Jesse Rose lived up to the hype, even if it took him a while to get there.
Thu, Jul 17
Word on the street was that UK/Berlin-?based DJ-?producer Jesse Rose laid down some serious heat in his previous Toronto appearances, so we were hoping for great things from his gig at the Social. He got things rolling with some driving "fidget house" (a joke genre term that somehow stuck to the sound he and Dubsided label mate Switch are known for), but as the night wore on it felt like he wasn't going anywhere with it.
After a couple hours of hoping he was going to crank it up a notch and live up to the hype, we were ready to give up and head home. But before we could make it to the door, Rose started pulling out the prime cuts we'd been waiting for. Dancehall reggae flavours clashed with techno to great effect, house classics were revived and reworked, and quirky electronic funk kept those present glued to the dance floor.
Clearly Rose is the type of DJ who thrives on playing longer sets and building up to a climax, but leaving his best tracks to the end of the night on a Thursday was pushing his luck. Having said that, those who lasted until the end went home with their quirky dance music needs satisfied.
Fri, Jul 18
Ended up at the Beaver mainly because there was room on the back patio in the early evening to enjoy the sweltering heat. Making our way through the bar, we suddenly found ourselves in the middle of a full-?on sweaty dance floor, courtesy of the monthly party The Clap. Mind you, the heat was so intense that after a few songs we needed to get some fresh air again, but the tunes kept us coming back for more.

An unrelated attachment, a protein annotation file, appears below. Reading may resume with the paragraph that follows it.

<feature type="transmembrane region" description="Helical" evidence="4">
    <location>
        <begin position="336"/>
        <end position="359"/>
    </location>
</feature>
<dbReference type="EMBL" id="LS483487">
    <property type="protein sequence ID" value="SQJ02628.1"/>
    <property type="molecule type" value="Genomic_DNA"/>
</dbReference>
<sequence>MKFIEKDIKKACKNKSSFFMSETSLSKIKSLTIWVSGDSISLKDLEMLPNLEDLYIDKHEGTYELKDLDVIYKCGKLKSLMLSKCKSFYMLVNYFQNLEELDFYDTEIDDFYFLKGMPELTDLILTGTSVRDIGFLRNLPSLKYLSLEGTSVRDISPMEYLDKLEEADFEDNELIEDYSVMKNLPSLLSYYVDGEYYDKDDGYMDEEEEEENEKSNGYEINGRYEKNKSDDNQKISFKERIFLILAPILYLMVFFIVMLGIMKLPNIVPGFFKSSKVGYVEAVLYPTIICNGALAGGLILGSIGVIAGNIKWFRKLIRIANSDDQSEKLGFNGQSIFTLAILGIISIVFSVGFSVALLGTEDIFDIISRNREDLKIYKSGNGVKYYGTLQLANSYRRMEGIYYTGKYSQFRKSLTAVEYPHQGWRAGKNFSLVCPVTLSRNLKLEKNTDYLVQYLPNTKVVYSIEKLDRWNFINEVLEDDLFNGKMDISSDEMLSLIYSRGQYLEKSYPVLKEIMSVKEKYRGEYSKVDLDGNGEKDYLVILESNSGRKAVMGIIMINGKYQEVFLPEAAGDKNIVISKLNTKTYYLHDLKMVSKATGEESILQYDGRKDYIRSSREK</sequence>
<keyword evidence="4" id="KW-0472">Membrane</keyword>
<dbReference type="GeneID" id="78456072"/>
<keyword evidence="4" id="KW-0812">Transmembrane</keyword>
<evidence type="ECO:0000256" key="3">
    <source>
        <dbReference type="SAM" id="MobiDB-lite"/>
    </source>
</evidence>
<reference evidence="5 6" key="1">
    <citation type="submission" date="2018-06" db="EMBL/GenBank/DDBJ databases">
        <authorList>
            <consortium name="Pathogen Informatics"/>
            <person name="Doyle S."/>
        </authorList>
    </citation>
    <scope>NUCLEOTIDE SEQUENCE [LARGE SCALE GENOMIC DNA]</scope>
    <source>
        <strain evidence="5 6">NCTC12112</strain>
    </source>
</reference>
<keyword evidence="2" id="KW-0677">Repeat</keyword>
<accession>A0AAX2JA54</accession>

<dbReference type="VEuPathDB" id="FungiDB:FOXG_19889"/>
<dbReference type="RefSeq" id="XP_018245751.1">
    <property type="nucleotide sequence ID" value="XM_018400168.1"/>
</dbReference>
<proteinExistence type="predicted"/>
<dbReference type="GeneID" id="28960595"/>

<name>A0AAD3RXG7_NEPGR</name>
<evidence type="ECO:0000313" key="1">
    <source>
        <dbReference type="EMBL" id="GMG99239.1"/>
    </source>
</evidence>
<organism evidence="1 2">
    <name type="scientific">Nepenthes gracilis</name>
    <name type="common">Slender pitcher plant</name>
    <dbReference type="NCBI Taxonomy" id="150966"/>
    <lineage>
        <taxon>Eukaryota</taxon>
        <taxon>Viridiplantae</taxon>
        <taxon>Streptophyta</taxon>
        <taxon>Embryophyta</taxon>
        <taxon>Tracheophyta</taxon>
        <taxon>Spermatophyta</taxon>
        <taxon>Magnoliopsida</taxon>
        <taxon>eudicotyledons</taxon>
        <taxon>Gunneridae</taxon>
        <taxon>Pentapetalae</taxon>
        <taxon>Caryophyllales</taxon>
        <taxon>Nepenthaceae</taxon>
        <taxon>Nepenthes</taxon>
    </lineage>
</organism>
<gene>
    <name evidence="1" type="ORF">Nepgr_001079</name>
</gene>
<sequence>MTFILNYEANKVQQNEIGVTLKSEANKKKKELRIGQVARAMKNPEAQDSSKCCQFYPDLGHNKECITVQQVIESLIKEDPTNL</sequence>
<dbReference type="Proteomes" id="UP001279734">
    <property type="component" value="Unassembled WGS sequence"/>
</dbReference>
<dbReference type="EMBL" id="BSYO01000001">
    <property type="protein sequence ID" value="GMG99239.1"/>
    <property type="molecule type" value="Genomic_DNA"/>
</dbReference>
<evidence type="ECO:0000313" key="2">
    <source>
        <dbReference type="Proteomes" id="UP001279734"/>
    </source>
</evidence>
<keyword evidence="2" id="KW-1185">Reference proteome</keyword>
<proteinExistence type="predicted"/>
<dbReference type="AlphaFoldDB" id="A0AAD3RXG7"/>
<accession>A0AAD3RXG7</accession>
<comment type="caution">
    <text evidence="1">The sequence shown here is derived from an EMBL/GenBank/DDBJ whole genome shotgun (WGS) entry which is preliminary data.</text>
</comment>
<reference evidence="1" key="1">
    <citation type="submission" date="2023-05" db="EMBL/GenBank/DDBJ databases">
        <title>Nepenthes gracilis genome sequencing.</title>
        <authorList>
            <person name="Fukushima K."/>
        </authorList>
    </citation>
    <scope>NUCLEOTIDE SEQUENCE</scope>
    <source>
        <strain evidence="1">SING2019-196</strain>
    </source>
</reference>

The usual resident DJs, Alex Wolfson and Colin Bergh, were joined this month by special guest Kevin Hegge, filling in for Vanessa Fischer for this edition. Variations on house music was the name of the game, with a particular emphasis on the dirtier side of the classics. The crowd at these parties is mostly queer and artsy, but not exclusively. Word of warning: the Beaver is small, and these events are popular, so get there early if you don't want to be turned away.
Sun, Jul 20
The Picnic at Fort York this year advertised a dance music tent along with the usual mainstage indie rock action, but it wasn't immediately obvious where it was once you got in. After some snooping around, we noticed the DJ booth set up in a corner inside of what looked like a cellphone showroom. Overall the corporate branding was surprisingly minimal, so it was disappointing to see the DJ talent treated like marketing props.
Instead of isolating the dance tent from the larger festival, the producers elected to pump the signal from the DJs over the main system in between bands, which meant that everyone got to hear hipster dance heroes VND/LSM, Let's Go to War, Junior Boys and Team Canada, but made the whole idea of the tent redundant. Still, it was better than putting the DJs on the stage - anyone remember Kid Koala's records melting as he played at V-?Fest last year?
A better forum for indie dancing was the after-?party at the Social, where Chromeo and Aaron LaCrate threw down some party-?rocking sets. Less rocking was the DJ set by the Cool Kids, who'd be better off sticking to the live show.